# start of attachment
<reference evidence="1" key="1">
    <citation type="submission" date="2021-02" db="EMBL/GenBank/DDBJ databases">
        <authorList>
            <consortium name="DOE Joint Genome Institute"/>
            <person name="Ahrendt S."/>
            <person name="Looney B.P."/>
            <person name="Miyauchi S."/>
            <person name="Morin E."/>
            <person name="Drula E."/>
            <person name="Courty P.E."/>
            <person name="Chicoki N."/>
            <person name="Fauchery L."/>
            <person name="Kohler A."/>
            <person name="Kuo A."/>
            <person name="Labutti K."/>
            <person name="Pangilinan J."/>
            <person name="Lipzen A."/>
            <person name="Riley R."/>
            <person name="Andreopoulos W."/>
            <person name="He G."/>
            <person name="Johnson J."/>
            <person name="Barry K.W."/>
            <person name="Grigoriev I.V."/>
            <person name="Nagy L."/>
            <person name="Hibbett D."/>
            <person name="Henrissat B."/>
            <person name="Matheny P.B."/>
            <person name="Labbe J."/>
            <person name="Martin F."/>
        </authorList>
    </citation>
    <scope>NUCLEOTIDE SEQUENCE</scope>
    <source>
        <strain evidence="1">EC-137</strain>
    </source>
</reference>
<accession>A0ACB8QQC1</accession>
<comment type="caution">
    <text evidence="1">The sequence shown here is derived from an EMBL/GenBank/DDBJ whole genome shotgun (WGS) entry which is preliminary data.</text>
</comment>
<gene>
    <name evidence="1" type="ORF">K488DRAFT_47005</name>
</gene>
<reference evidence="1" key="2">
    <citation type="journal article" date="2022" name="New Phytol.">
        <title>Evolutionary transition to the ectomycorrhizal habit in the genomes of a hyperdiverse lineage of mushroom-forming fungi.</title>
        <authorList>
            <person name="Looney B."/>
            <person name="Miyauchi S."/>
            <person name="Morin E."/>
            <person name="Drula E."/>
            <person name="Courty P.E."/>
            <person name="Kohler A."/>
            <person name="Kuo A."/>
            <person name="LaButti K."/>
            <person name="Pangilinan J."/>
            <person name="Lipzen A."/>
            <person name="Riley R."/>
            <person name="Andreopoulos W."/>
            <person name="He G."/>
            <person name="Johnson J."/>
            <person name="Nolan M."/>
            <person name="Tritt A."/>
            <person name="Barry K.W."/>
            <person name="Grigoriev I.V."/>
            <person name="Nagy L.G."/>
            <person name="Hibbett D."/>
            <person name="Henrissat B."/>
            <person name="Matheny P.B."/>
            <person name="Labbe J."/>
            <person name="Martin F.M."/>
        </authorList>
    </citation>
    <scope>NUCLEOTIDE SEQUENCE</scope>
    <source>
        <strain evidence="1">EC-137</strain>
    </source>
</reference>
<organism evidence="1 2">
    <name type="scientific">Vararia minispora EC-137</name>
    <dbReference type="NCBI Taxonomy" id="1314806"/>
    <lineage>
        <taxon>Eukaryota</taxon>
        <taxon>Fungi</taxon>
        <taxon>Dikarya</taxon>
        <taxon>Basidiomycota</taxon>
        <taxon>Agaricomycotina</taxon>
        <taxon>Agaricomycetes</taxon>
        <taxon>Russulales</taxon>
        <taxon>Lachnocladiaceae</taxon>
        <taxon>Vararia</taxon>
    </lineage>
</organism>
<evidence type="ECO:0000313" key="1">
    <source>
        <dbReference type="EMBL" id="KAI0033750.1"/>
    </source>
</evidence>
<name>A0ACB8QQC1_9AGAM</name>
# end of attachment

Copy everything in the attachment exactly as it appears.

<reference evidence="1" key="1">
    <citation type="submission" date="2021-02" db="EMBL/GenBank/DDBJ databases">
        <authorList>
            <consortium name="DOE Joint Genome Institute"/>
            <person name="Ahrendt S."/>
            <person name="Looney B.P."/>
            <person name="Miyauchi S."/>
            <person name="Morin E."/>
            <person name="Drula E."/>
            <person name="Courty P.E."/>
            <person name="Chicoki N."/>
            <person name="Fauchery L."/>
            <person name="Kohler A."/>
            <person name="Kuo A."/>
            <person name="Labutti K."/>
            <person name="Pangilinan J."/>
            <person name="Lipzen A."/>
            <person name="Riley R."/>
            <person name="Andreopoulos W."/>
            <person name="He G."/>
            <person name="Johnson J."/>
            <person name="Barry K.W."/>
            <person name="Grigoriev I.V."/>
            <person name="Nagy L."/>
            <person name="Hibbett D."/>
            <person name="Henrissat B."/>
            <person name="Matheny P.B."/>
            <person name="Labbe J."/>
            <person name="Martin F."/>
        </authorList>
    </citation>
    <scope>NUCLEOTIDE SEQUENCE</scope>
    <source>
        <strain evidence="1">EC-137</strain>
    </source>
</reference>
<accession>A0ACB8QQC1</accession>
<comment type="caution">
    <text evidence="1">The sequence shown here is derived from an EMBL/GenBank/DDBJ whole genome shotgun (WGS) entry which is preliminary data.</text>
</comment>
<gene>
    <name evidence="1" type="ORF">K488DRAFT_47005</name>
</gene>
<reference evidence="1" key="2">
    <citation type="journal article" date="2022" name="New Phytol.">
        <title>Evolutionary transition to the ectomycorrhizal habit in the genomes of a hyperdiverse lineage of mushroom-forming fungi.</title>
        <authorList>
            <person name="Looney B."/>
            <person name="Miyauchi S."/>
            <person name="Morin E."/>
            <person name="Drula E."/>
            <person name="Courty P.E."/>
            <person name="Kohler A."/>
            <person name="Kuo A."/>
            <person name="LaButti K."/>
            <person name="Pangilinan J."/>
            <person name="Lipzen A."/>
            <person name="Riley R."/>
            <person name="Andreopoulos W."/>
            <person name="He G."/>
            <person name="Johnson J."/>
            <person name="Nolan M."/>
            <person name="Tritt A."/>
            <person name="Barry K.W."/>
            <person name="Grigoriev I.V."/>
            <person name="Nagy L.G."/>
            <person name="Hibbett D."/>
            <person name="Henrissat B."/>
            <person name="Matheny P.B."/>
            <person name="Labbe J."/>
            <person name="Martin F.M."/>
        </authorList>
    </citation>
    <scope>NUCLEOTIDE SEQUENCE</scope>
    <source>
        <strain evidence="1">EC-137</strain>
    </source>
</reference>
<organism evidence="1 2">
    <name type="scientific">Vararia minispora EC-137</name>
    <dbReference type="NCBI Taxonomy" id="1314806"/>
    <lineage>
        <taxon>Eukaryota</taxon>
        <taxon>Fungi</taxon>
        <taxon>Dikarya</taxon>
        <taxon>Basidiomycota</taxon>
        <taxon>Agaricomycotina</taxon>
        <taxon>Agaricomycetes</taxon>
        <taxon>Russulales</taxon>
        <taxon>Lachnocladiaceae</taxon>
        <taxon>Vararia</taxon>
    </lineage>
</organism>
<evidence type="ECO:0000313" key="1">
    <source>
        <dbReference type="EMBL" id="KAI0033750.1"/>
    </source>
</evidence>
<name>A0ACB8QQC1_9AGAM</name>